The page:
Monday, August 9, 2010
ORNL in the News

Whiffs of Stiffs

(U.S. News and World Report) Researchers have unearthed a new way to find a buried body. The sensitive method, published online June 23 in Forensic Science International, detected trace compounds emanating from decomposing rats months after death....“There are about 18,000 clandestine graves in the United States and 100,000 homicides annually, so stuff like this is needed,” says forensic scientist Arpad Vass of Oak Ridge National Laboratory in Tennessee...8/6

Unprecedented look at oxide interfaces reveals unexpected structures on atomic scale

(domain-b) Thin layers of oxide materials and their interfaces have been observed in atomic resolution during growth for the first time by researchers at the Centre for Nanophase Materials Sciences at the Department of Energy's Oak Ridge National Laboratory, providing new insight into the complicated link between their structure and properties...8/7

The ‘Magic’ of Tin

(Nano Techwire) The metal tin lacks the value and prestige of gold, silver, and platinum but to nuclear physicists, tin is magic....Professor Jolie Cizewski and postdoctoral researcher Kate Jones, now an assistant professor at the University of Tennessee in Knoxville, wanted to boost the scientific community’s knowledge of magic numbers by studying an isotope of tin that is, in fact, doubly magic – with 50 protons and 82 neutrons...Working at the Oak Ridge National Laboratory’s Holifield Radioactive Ion Beam Facility, Jones and Cizewski created this short-lived but magic isotope of tin and immediately modified it by adding a single neutron – converting it from tin-132 (the isotope with 82 neutrons) to tin-133 (the isotope with 83 neutrons)...8/9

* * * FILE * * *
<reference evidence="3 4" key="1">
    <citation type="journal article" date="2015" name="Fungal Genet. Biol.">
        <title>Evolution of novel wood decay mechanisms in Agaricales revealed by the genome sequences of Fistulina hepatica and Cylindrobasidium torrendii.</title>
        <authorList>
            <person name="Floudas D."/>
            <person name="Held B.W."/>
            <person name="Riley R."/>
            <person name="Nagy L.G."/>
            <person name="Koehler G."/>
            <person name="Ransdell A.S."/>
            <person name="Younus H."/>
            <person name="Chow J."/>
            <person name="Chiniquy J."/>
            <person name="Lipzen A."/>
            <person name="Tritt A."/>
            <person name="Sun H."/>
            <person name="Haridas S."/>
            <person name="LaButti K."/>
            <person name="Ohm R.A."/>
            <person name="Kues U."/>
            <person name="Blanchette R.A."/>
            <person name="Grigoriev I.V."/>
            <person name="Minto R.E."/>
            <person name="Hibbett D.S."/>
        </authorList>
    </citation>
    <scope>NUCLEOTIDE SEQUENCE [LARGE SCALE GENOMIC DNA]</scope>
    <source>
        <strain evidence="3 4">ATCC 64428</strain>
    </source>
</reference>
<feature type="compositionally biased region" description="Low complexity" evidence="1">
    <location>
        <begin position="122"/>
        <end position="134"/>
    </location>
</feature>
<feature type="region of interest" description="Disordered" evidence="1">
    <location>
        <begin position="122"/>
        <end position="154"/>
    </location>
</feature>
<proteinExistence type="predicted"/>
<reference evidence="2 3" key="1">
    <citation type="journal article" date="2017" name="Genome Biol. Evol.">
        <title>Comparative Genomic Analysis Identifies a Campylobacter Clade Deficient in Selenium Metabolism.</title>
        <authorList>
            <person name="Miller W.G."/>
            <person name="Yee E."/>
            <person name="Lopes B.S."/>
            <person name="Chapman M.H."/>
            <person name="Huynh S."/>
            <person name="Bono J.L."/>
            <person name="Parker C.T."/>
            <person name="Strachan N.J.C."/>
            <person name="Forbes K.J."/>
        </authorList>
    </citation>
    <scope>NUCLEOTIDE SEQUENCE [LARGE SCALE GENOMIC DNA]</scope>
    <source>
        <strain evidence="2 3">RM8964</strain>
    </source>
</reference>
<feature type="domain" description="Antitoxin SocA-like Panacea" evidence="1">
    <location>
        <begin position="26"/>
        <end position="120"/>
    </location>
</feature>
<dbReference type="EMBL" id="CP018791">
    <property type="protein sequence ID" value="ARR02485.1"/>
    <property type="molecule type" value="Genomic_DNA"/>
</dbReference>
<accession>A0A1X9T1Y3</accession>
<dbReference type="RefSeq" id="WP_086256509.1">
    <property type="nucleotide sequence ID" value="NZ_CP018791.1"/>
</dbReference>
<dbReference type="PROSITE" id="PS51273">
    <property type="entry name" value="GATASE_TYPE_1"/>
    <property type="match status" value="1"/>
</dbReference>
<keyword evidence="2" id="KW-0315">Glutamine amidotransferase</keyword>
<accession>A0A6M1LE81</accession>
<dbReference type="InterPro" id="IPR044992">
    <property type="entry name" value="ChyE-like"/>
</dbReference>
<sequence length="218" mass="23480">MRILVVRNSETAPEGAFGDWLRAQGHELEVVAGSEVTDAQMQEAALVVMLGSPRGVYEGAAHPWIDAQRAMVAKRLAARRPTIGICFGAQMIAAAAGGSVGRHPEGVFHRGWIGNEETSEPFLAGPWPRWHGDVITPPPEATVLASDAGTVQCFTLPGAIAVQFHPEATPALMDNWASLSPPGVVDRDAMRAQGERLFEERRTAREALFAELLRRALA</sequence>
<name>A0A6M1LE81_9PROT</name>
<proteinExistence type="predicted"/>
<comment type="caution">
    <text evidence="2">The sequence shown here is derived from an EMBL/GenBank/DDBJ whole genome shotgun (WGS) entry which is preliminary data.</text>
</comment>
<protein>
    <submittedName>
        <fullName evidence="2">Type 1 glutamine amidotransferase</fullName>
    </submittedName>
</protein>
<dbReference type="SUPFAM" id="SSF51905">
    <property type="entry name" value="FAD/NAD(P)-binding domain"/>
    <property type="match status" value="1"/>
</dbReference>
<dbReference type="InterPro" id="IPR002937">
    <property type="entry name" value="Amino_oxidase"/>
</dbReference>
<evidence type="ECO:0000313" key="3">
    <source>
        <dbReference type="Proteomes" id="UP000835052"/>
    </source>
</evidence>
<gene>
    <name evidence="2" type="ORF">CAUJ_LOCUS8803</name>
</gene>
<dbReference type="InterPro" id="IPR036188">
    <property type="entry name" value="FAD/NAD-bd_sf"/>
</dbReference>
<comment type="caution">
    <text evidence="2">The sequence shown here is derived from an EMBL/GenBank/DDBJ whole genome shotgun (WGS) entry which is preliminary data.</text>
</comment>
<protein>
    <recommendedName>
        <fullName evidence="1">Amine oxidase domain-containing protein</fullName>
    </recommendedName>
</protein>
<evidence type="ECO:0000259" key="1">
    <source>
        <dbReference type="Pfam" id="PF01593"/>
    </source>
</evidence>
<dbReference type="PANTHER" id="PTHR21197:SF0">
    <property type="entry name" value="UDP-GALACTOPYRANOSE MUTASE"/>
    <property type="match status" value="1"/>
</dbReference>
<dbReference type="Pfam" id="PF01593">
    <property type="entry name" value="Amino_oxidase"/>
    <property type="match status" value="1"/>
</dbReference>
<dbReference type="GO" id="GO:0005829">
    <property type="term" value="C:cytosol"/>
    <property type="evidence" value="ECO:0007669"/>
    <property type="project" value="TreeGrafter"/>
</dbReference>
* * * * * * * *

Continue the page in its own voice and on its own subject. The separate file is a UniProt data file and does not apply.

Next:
U.S. Department of Energy Designates FAU's Center for Ocean Energy Technology as a New National Marine Renewable Energy Center

(PR Newswire) The U.S. Department of Energy (DOE) has designated the Center for Ocean Energy Technology (COET) at Florida Atlantic University as a national center for ocean energy research and development. The new Southeast National Marine Renewable Energy Center (SNMREC) at FAU joins centers in the Pacific Northwest and Hawaii that also work to advance the operational readiness of ocean energy technologies...8/6

65th anniversary of atomic bombing remembered at plant

(Knoxville News Sentinel) On the 65th anniversary of the atomic bombing of Hiroshima, Japan, a couple dozen peace activists gathered before dawn to remember those who died from the bomb's blast and to push for a world free of nuclear weapons...8/6

East Tennessee

TVA experimental houses save on energy use

(Tennessean) TVA's energy efficient homes project in a subdivision near Knoxville has shown major savings, with a year-round bill for the most technologically advance running $450 for the year ending last month...8/6

Thousand cankers disease hits ET

(Knoxville News Sentinel) A disease-causing fungus that kills black walnut trees has been confirmed in East Tennessee.  The discovery of thousand cankers disease comes just one week after state agricultural officials announced the unwelcome arrival in Knox County of the emerald ash borer, an exotic beetle that kills ash trees...8/7